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Matthew Neagley
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Matthew Neagley

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So I've thought of a new game concept. Working title: Zombie Philosophers. Note: not philosophical zombies which is something different. In it, you play one of a the great dead philosophers of the past, risen as a zombie. Together you are debating the nature of the zombie state, with each other's delicious brains as the prize.  I'm thinking card based rock-paper-scissors system with attacks and defenses with  chunks of brain meat being passed as a result of successes or spent to power cards. 

Thoughts? Any merit in there?
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Matthew Neagley

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Hi Eric, Stew author here. I appreciate that I came close to making a few good points. ;-) I wanted to pop in and say that I think you have an interesting viewpoint here and I like and agree with your analysis of your example. I did want to point out that I could have been more clear: my objection to art that's over sexualized isn't really a reaction to the content and my worry of what others think isn't because they think I'm enjoying the art it's that I don't want to be or be seen as complicit in the objectification of women. This, not my desperate desire to "bone them" is also the reason it makes me uncomfortable to appear to be harassing booth babes. I want to be part of the RPG scene but not part of the objectification of women scene. I had largely taken it that that would be understood and a shared viewpoint so I didn't spell it out nearly clearly enough it seems. I hope that makes me look a little less ridiculous. :-) 
If you're on Google Plus and have any RPG bloggers in your circles, there's a good chance you saw this post from Gnome Stew, and a firestorm of reactions to it.  I actually think the author comes close to making a few good po...
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Thanks for the clarification and the repost, Matthew.  I think we're still approaching the issue from different angles - I don't concern myself much with the "social justice" aspect so much as a desire to see game products reflect the content and tone of fantasy adventure rather than a narrow fixation on sexual fantasy.  That said, I think if anyone comes across as "sleazy" it's not yourself as a buyer or player of game products (no matter how inappropriately illustrated,) but the publishers who choose the cover art for their products.  As for the "booth babe," my point (which perhaps I made poorly) was that the people most likely to believe that something untoward is going on there are the ones who themselves see her as a sexual object.  If that characterization does not include you, then I apologize, but I still think your fear is ill-founded - people will think what they will, and it reflects on them, not you.  Sales reps tend to be very forward and pushy types, whether you're listening out of mere politeness or have a genuine interest in the product.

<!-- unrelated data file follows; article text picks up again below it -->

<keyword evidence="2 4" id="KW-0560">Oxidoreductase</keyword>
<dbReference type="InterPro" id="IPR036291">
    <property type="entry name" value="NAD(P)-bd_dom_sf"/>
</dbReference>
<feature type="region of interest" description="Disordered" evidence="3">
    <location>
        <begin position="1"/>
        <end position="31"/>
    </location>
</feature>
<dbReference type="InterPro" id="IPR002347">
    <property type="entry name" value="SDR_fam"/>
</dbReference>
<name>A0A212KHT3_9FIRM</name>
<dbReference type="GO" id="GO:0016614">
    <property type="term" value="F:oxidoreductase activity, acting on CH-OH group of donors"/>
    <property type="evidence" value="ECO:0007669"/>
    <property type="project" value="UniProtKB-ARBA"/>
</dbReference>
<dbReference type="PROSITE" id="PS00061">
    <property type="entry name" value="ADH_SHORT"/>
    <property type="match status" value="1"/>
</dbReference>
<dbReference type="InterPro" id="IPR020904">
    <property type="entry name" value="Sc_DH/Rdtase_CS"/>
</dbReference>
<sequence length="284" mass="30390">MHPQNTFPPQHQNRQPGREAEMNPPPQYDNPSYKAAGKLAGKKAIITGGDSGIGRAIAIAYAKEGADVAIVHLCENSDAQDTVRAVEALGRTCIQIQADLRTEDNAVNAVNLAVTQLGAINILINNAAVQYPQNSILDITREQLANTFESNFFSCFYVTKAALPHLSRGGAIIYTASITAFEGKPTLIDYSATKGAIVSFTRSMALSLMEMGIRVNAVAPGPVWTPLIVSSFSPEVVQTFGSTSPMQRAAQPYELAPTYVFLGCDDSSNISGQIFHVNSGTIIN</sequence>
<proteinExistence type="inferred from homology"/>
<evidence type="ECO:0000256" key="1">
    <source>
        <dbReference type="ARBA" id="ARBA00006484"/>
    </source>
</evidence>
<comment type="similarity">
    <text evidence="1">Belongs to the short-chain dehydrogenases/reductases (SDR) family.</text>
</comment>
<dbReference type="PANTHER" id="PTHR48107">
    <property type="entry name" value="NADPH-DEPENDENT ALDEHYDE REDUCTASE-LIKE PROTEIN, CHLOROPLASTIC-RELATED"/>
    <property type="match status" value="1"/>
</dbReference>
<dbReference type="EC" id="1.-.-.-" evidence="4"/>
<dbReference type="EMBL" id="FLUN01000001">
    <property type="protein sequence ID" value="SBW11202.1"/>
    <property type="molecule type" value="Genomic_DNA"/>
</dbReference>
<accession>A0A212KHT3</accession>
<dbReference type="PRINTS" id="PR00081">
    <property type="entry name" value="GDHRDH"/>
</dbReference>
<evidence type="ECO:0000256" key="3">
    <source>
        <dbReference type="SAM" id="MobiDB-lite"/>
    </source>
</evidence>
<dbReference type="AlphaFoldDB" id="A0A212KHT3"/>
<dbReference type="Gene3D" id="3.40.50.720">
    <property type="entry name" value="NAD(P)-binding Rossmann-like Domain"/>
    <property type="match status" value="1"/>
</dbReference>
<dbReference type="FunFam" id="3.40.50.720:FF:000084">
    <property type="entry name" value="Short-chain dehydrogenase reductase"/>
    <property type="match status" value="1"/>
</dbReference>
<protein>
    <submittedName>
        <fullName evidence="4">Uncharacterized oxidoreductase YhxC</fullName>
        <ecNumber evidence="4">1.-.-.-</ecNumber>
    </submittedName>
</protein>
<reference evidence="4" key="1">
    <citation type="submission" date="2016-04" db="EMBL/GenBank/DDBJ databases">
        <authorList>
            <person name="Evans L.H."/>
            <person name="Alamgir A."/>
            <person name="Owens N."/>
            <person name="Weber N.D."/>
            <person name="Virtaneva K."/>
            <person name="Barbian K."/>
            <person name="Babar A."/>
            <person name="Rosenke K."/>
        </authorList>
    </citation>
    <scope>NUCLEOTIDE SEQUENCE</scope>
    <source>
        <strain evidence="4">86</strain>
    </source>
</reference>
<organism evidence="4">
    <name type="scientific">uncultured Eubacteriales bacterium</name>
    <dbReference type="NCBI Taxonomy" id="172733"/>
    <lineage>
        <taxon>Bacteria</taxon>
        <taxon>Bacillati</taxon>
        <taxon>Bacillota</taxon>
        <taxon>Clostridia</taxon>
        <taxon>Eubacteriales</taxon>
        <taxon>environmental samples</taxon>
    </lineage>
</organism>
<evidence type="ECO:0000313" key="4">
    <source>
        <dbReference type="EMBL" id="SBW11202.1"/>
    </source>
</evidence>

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Matthew Neagley

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I don't know if this is justified or not, but it irritates me enough to download the google plus app and use it that the 5e basic rules' equipment list has "bag of 1000 ball bearings" on it. Was "sack of marbles" copyrighted Wizards? What about "pouch of smooth pebbles"? "Skin of grease"? 
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Matthew Neagley

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Why no ANOVA? Seems you'd have enough data to run a multi-category ANOVA including some interaction effect and some additional quantitative xs and still have significant power without violating anyone's privacy.
OneBookShelf Pricing (Part Deux) Scott Holden, scott@onebookshelf.com Just a little over a year ago, OneBookShelf's CEO, Steve Wieck, blogged about pricing strategy for your RPG and RPG-related products. If you ha...
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I would think that the main strength of an ANOVA, or a similar analysis wouldn't be in making more graphs (and thus no worry of graph overload) but in constructing a reasonably strong mathematical model that estimates sales based on price and other factors with fair accuracy. I'd love to discuss further. If you're interested, feel free to message me.
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